So maybe you didn’t notice it, what with the year being stretched out over so many weeks like it is, but this was an amazing year for science fiction at the movie theater. Not since the post- Star Wars reactionary vomiting of terrible sci-fi onto the public that came in the late 70s have so many big budget films starring droids and clones and aliens and R2-beepos or whatever been released in one calender year. I’m totally making that up. Like if you fact check me, I’ll just fold now and take a nap. But yeah…there were a lot.
There were terrible ones like Battleship, which relied on the nostalgia of youth for a board game that you couldn’t win if the other person was even remotely dishonest, and then turned it into a movie about underwater space aliens invading Rihanna. It was one of the few movies I saw this year that I genuinely hated. But it WAS sci-fi. Stupid, stupid sci-fi. Same goes for Iron Sky, the space Nazi movie, which SOUNDS like it could be kitschy and amazing, but was really just mishandled and annoying like Matt Lauer’s interview with Anne Hathaway post vagina-gate. (TOPICAL! ZING!)
In the “Meh” category of science fiction from 2012, we find a treasure trove of movies to put on while we pick through our friends list on Facebook so we can delete all the jerks who won’t stop asking us to play poker with them. Movies like John Carter, which was way better than a movie about a guy who jumps all over the place should ever have been, or Lockout where Guy Pierce plays an angry guy who has to go to space to do…something…I don’t know…I had just gotten like 6 invitations to like “Slots” and was feeling vindictive, so I kinda blanked out on the movie. Also, Men in Black 3: The Ending is Stupid, But It’s Not The Worst Thing You’ve Ever Seen.
Then there were the remakes Dredd and Total Recall. Dredd was a beautifully done sci-fi adventure with ultra-violence and slow-motion defenestration and super-drugs and hot Olivia Thirlby, that bore no resemblance at all to the monstrosity that was the Sylvester Stallone film from the 90s. It was really quite brilliant. I keep telling people to see it and they keep sneering at me. I guess a little memory of Rob Schneider goes a long ways. Total Recall on the other hand, was markedly less impressive, however still watchable. I would have put it in that other chapter about okay sci-fi films above, but then I didn’t because I wanted to put it in the remakes paragraph. I know…I know. This amazing story of my creative process seems like a nonstop rollercoaster ride of thrills.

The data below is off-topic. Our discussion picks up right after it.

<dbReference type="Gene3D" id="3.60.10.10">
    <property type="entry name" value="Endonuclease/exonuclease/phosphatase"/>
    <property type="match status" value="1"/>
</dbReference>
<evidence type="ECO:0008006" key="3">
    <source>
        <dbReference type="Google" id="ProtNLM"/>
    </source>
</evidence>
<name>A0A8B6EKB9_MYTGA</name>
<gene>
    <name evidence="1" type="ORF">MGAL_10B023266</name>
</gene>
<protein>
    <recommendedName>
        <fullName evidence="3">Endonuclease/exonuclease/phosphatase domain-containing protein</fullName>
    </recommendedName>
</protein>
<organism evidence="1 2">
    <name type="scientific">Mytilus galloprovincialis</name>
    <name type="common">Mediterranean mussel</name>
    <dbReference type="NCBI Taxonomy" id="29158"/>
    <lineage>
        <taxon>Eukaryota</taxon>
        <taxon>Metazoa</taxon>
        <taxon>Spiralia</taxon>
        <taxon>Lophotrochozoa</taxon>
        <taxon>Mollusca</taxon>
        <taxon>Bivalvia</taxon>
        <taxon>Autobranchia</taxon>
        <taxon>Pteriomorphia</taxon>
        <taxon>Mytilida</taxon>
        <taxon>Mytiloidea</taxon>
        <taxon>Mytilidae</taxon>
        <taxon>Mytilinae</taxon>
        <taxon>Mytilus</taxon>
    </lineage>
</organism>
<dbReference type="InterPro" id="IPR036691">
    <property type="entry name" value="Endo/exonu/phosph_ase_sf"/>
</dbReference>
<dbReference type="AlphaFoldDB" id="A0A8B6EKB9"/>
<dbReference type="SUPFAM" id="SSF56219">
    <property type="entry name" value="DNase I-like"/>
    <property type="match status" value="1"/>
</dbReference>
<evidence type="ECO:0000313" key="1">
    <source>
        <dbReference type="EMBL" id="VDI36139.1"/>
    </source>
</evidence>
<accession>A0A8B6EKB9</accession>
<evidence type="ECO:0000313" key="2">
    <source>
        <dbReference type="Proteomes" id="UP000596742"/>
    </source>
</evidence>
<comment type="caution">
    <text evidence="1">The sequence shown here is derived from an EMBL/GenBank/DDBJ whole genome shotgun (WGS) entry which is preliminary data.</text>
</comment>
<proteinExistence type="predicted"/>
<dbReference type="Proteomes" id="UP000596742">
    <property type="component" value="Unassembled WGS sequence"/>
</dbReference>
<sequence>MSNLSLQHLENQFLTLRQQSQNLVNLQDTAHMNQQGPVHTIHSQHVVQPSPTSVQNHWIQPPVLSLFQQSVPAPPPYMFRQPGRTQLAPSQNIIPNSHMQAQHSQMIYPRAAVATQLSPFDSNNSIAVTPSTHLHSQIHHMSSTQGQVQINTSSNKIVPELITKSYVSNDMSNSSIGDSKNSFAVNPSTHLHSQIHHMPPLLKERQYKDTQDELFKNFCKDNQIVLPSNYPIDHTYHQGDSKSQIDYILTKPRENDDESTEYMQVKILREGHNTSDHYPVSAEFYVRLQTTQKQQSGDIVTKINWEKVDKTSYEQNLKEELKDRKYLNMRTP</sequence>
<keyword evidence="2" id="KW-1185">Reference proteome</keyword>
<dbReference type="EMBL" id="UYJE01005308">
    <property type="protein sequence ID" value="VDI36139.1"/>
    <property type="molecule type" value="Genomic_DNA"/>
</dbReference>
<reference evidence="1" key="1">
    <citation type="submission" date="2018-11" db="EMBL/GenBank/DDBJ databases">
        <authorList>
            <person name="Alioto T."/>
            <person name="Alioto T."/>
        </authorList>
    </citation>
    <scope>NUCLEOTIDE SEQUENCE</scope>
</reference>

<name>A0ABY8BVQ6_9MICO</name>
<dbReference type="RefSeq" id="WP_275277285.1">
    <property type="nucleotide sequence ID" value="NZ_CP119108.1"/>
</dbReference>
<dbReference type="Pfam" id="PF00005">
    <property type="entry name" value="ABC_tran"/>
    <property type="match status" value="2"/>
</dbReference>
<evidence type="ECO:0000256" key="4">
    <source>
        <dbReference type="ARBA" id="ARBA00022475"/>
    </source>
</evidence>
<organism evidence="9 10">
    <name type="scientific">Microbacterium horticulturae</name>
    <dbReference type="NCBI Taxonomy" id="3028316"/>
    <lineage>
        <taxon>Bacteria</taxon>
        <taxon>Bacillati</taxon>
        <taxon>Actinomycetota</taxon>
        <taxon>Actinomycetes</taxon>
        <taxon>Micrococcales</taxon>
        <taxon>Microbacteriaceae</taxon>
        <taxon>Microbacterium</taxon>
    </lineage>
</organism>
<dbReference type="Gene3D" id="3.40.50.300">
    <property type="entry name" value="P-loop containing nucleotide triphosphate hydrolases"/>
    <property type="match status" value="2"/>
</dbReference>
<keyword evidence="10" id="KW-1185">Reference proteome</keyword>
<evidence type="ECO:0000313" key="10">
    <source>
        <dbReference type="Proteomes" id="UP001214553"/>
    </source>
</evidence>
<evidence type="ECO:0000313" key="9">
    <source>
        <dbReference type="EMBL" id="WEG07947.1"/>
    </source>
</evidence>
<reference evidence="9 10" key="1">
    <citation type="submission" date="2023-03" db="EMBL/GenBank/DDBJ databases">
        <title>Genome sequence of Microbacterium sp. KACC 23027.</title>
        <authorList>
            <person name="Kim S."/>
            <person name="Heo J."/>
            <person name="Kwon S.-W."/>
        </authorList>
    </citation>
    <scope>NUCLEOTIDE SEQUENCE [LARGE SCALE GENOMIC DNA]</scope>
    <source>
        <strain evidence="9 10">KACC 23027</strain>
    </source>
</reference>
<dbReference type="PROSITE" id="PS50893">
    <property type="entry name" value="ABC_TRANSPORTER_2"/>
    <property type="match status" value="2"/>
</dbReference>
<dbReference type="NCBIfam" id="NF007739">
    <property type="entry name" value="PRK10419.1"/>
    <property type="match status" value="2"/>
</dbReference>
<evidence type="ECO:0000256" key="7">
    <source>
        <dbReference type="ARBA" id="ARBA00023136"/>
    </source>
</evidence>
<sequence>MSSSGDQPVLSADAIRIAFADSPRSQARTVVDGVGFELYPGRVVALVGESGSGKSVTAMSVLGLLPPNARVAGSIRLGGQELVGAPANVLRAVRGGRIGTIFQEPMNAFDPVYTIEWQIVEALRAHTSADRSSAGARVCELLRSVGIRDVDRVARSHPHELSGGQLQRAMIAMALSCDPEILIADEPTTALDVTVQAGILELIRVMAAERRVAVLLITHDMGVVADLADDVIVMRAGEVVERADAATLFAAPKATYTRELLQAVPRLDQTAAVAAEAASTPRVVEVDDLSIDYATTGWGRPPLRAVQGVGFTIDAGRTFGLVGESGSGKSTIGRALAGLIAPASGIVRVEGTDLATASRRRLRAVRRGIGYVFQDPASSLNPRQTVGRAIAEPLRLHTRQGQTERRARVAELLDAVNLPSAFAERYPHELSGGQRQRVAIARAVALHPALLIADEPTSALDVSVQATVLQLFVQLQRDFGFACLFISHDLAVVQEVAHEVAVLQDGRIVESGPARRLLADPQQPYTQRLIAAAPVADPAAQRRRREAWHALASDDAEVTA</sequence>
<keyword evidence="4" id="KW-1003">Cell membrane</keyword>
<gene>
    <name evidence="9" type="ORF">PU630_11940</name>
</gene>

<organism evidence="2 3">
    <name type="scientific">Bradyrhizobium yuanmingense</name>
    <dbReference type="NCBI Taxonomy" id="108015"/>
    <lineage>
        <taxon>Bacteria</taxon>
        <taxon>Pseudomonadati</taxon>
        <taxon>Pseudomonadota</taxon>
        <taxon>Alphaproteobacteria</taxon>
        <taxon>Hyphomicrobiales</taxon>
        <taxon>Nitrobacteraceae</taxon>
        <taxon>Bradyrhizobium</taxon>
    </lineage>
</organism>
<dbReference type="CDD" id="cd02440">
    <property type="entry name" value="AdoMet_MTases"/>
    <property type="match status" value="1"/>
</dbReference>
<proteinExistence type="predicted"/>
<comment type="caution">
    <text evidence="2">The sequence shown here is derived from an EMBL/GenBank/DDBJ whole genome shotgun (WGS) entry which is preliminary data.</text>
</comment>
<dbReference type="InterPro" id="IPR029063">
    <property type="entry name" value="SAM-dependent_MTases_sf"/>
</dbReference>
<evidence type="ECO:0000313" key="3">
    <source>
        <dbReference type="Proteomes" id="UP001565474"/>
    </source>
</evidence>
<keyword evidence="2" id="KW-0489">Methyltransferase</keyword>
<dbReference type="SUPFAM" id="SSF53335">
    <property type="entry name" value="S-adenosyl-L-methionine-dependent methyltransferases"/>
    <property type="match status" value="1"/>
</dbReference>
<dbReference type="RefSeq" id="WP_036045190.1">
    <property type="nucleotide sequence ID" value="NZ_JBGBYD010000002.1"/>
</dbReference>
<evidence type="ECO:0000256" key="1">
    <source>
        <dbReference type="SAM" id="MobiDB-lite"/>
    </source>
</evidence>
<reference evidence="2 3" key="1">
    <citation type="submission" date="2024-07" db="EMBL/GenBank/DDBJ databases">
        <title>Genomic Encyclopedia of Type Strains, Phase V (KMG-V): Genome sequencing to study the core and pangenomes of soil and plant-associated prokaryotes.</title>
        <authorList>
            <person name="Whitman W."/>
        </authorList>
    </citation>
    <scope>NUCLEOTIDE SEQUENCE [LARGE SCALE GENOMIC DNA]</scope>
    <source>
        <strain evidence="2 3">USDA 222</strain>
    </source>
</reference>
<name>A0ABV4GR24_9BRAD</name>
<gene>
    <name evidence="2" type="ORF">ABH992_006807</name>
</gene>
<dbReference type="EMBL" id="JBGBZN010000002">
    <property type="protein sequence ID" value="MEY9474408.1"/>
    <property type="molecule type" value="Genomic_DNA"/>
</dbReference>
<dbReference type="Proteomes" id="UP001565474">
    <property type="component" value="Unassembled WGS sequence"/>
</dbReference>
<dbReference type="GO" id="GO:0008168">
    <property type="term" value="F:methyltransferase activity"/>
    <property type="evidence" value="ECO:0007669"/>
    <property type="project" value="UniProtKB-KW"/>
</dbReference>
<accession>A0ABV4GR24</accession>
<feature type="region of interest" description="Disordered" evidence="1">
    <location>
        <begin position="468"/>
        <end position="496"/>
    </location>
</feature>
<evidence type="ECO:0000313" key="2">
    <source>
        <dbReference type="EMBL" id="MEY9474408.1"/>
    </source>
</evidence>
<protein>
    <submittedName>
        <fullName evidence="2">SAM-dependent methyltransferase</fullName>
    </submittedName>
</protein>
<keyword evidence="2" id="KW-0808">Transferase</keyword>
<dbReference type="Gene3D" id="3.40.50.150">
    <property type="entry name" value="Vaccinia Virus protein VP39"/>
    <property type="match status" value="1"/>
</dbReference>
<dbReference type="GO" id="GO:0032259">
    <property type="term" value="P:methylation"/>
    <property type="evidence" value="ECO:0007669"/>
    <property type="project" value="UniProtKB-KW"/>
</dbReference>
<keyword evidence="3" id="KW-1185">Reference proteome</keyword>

And don’t forget the blockbuster sci-fi! The Avengers had mutant flying space whales and skeletal bony monsters on Flash Gordon hover-bikes for punching and singularities, and a wacky physicist…Sure it’s a comic book movie but I’m counting it, because everything Iron Man plays with is Jetson’s technology and that equals sci-fi. And The Hunger Games which is just dystopian sci-fi set against the backdrop of teen hormones and killer bees. Oh Peeta! Why do you have to be so damn good at camouflage! YOU CAN’T CAMOUFLAGE YOUR HEART!!!! That was a pretty good movie because Jennifer Lawrence.
The best science fiction of 2012 though, is encapsulated by four films. They cover a variety of arch-types and methodologies, but where they dovetail is in the excellence of their storytelling. They were all interesting, poignant, challenging, and confident in how they promoted their narratives. And one of them was my favorite film this year. They are: Looper, Cloud Atlas, Chronicle, and Safety Not Guaranteed (It’s THAT one). I’ve reviewed all but Chronicle in-depth so if you care, follow the links. Chronicle was the first found footage film I’ve seen that didn’t allow its style to devour its story. It made sense in the way the story unfolded and there wasn’t TOO much shaky-cam. So that was nice. But it was brilliant storytelling.
Oh yeah. And Prometheus. Don’t fucking get me started on Prometheus.
Next year is going to be big too, with films like Star Trek Into Darkness, After Earth, Oblivion, Pacific Rim, and probably some others I don’t feel like researching right now.
It’s a good time to be a geek, is my point.